Source: Comtrade, Latest Available Data

 

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Political Outline

Current Political Leaders
King: Felipe VI (since 19 June 2014), hereditary
President of the Government and Prime Minister: Pedro Sanchez (since June 2018), Spanish Labour Socialist Party
Next Election Dates
Senate: November 2023
Congress of Deputies: November 2023
Current Political Context

The minority government led by the Spanish Socialist Workers' Party secretary Pedro Sanchez with the support of Unidas Podemos managed to secure the passage of the 2022 budget legislation in November 2021. Over the year, the political climate has been tense due to the ongoing COVID-19 pandemic and to the results of the regional elections in Catalonia, which saw pro-independence parties gaining a majority of the votes for the first time in an election, increasing their parliamentary majority, showing how the unresolved Catalan autonomy remains a pivotal issue. In a bid to start a productive dialogue, the Spanish government decided to formally pardon nine Catalan separatists who were convicted over the failed independence bid in 2017.

Main Political Parties
In the autonomous regions, several parties form coalition governments to garner more power. The December 2015 elections put an end to the two-party system. The main parties in the last elections held in November 2019 were:

- Spanish Socialist Workers Party (PSOE): centre-left, a democratic socialist party and the second oldest party
- People’s Party (PP): centre-right, sometimes referred to as the 'popular party'
- Vox: right-wing, Spanish Nationalist party
- Podemos ('We can' in Spanish): left-wing anti-austerity, born in 2014 and gaining traction
- Ciudadanos (Citizens' party - C’s): centrist to centre-right, liberalism.

Other significant political forces include:

- Republican Left of Catalonia- Catalonia Yes (ERC-Catsi): centre-left, catalan independentism
- Basque Country Unite (EHB): left-wing, Basque independentism
- Canarian Coalition (CC-PNC): centre- to centre-right, Canarian nationalism.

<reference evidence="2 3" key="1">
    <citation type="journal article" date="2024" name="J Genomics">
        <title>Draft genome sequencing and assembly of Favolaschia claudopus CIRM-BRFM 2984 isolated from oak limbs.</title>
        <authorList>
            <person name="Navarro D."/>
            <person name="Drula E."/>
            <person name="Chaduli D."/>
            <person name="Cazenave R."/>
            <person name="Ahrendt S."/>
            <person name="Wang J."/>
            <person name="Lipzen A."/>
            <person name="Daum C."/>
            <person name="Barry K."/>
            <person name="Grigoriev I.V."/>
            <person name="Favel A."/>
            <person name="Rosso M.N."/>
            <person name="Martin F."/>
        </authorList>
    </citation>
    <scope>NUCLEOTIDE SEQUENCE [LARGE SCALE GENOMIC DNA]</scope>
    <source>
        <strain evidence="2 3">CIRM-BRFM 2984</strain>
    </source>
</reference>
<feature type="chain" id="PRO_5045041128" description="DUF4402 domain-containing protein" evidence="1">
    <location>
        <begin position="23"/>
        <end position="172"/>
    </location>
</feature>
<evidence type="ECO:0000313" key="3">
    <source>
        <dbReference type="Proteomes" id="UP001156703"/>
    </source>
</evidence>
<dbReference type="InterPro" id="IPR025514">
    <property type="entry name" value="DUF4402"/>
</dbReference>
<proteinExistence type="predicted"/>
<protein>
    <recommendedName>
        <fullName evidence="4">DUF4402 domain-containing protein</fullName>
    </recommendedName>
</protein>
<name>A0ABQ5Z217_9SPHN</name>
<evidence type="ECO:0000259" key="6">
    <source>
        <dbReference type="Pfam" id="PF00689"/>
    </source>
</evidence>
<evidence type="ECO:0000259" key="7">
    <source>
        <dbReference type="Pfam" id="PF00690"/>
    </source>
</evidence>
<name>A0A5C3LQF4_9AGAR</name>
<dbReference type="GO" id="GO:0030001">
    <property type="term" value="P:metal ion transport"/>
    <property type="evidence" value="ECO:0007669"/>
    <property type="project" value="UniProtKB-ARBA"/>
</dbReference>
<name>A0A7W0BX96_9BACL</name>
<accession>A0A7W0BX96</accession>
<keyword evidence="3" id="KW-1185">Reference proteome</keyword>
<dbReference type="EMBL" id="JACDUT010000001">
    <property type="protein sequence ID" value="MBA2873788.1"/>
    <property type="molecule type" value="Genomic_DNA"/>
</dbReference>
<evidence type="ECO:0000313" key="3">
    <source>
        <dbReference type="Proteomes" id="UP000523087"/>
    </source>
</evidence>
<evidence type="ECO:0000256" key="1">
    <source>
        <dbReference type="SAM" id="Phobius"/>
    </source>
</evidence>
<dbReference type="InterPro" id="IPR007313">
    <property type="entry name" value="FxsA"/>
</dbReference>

Executive Power
The King is the Head of the State and the commander-in-chief of the army; his role is mostly ceremonial. Following legislative elections, the leader of the majority party or the majority of the coalition is appointed Prime Minister by the Sovereign then elected by the parliament for a 4-year tenure. The Prime Minister is the head of the government. He is also called the President of the Government. He holds executive power which includes the execution of the law and the management of the routine affairs of the country. The Council of Ministers is appointed by the king on the recommendation of the Prime minister. There is also a Council of State which enjoys the role of the supreme consulting body of the government, but its recommendations are not binding.

The President of each Autonomous Community is from the majority party of the majority coalition winning elections of the Parliaments of the Regions which take place every 4 years. The President forms a government whose «ministers» are appointed under the title «consejeros» and seconded by a cabinet and director generals, etc. who are in charge of each Department heading the sectors for which the Autonomous Community has jurisdiction in substitution of the Spanish State (single administration).